Going Slow for Performance - MongoDB Shell Power


Just recently we were asked by a customer if we could help him not lock his MongoDB database. The problem seemed simple on the face of it. All he needed to do was remove one field that had been accidentally added to every document. Of course, things weren't quite that simple – with nearly 25 million records to update the database would be locked for quite a while and done as one operation there was a good chance that replication could lose track.

The Locking Problem

It's all to do with the database level locks we talked about recently when we looked at what is coming in MongoDB 2.8. In MongoDB 2.6 a write operation locks the database while it is taking place. Although many concurrent reads can happen at the same time, all reads are locked out for any writing operation and only one of them can have control of the lock. Now, update is a write operation and if you have to go through all 25 million records to update them then that operation is going to take some time. And while thats happening, no one can read the database.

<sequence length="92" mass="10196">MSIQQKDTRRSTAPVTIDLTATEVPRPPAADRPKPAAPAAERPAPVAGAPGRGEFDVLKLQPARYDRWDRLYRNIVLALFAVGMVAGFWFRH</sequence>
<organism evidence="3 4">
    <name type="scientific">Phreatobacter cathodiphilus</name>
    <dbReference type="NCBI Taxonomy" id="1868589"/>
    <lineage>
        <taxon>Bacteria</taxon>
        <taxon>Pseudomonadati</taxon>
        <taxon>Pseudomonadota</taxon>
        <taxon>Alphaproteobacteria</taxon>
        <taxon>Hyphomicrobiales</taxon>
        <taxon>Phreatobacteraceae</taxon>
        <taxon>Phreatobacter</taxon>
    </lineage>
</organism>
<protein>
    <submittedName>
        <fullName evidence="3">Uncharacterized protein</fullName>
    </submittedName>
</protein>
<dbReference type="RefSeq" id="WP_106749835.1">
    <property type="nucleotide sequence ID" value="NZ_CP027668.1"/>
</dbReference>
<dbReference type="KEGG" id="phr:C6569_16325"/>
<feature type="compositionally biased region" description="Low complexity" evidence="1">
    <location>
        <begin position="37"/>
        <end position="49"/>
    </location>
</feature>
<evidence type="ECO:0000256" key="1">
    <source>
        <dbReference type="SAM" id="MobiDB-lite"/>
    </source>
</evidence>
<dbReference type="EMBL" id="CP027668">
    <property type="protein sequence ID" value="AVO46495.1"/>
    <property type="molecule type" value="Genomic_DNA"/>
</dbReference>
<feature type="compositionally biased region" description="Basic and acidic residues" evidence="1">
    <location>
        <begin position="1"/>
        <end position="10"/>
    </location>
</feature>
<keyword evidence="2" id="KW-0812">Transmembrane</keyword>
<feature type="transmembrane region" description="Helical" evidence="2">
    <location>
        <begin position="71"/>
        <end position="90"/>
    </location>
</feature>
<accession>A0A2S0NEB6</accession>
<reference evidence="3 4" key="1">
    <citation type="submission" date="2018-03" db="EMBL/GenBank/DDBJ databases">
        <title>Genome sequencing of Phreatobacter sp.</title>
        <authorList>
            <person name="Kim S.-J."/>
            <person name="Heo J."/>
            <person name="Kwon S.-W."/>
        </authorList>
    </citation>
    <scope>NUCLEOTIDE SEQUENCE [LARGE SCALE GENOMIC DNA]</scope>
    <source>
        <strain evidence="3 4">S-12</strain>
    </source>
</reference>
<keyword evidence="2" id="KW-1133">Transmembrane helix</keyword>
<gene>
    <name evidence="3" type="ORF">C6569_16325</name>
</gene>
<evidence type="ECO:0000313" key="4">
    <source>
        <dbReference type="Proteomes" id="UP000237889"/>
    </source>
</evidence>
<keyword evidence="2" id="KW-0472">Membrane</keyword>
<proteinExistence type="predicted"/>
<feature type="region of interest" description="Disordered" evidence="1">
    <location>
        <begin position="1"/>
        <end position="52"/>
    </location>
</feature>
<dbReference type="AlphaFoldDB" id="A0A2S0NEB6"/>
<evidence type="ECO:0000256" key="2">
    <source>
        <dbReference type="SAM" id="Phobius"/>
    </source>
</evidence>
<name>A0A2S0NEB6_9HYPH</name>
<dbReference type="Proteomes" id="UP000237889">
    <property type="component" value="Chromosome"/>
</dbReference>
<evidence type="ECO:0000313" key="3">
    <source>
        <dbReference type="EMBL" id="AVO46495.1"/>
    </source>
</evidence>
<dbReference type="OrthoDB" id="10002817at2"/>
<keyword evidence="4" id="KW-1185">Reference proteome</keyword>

There's worse in store though. Even though the command to do the update to every is compact, it'll unroll in the oplog, the capped collection used for replication, so that there's a record for every single document updated or at least there would be if the collection wasn't capped. If it's capped there's a finite limit on how many records can queue up before records are lost to the replication process and the system has to fall back on to being manually resynchronised and that will involves quite a lot of locking too.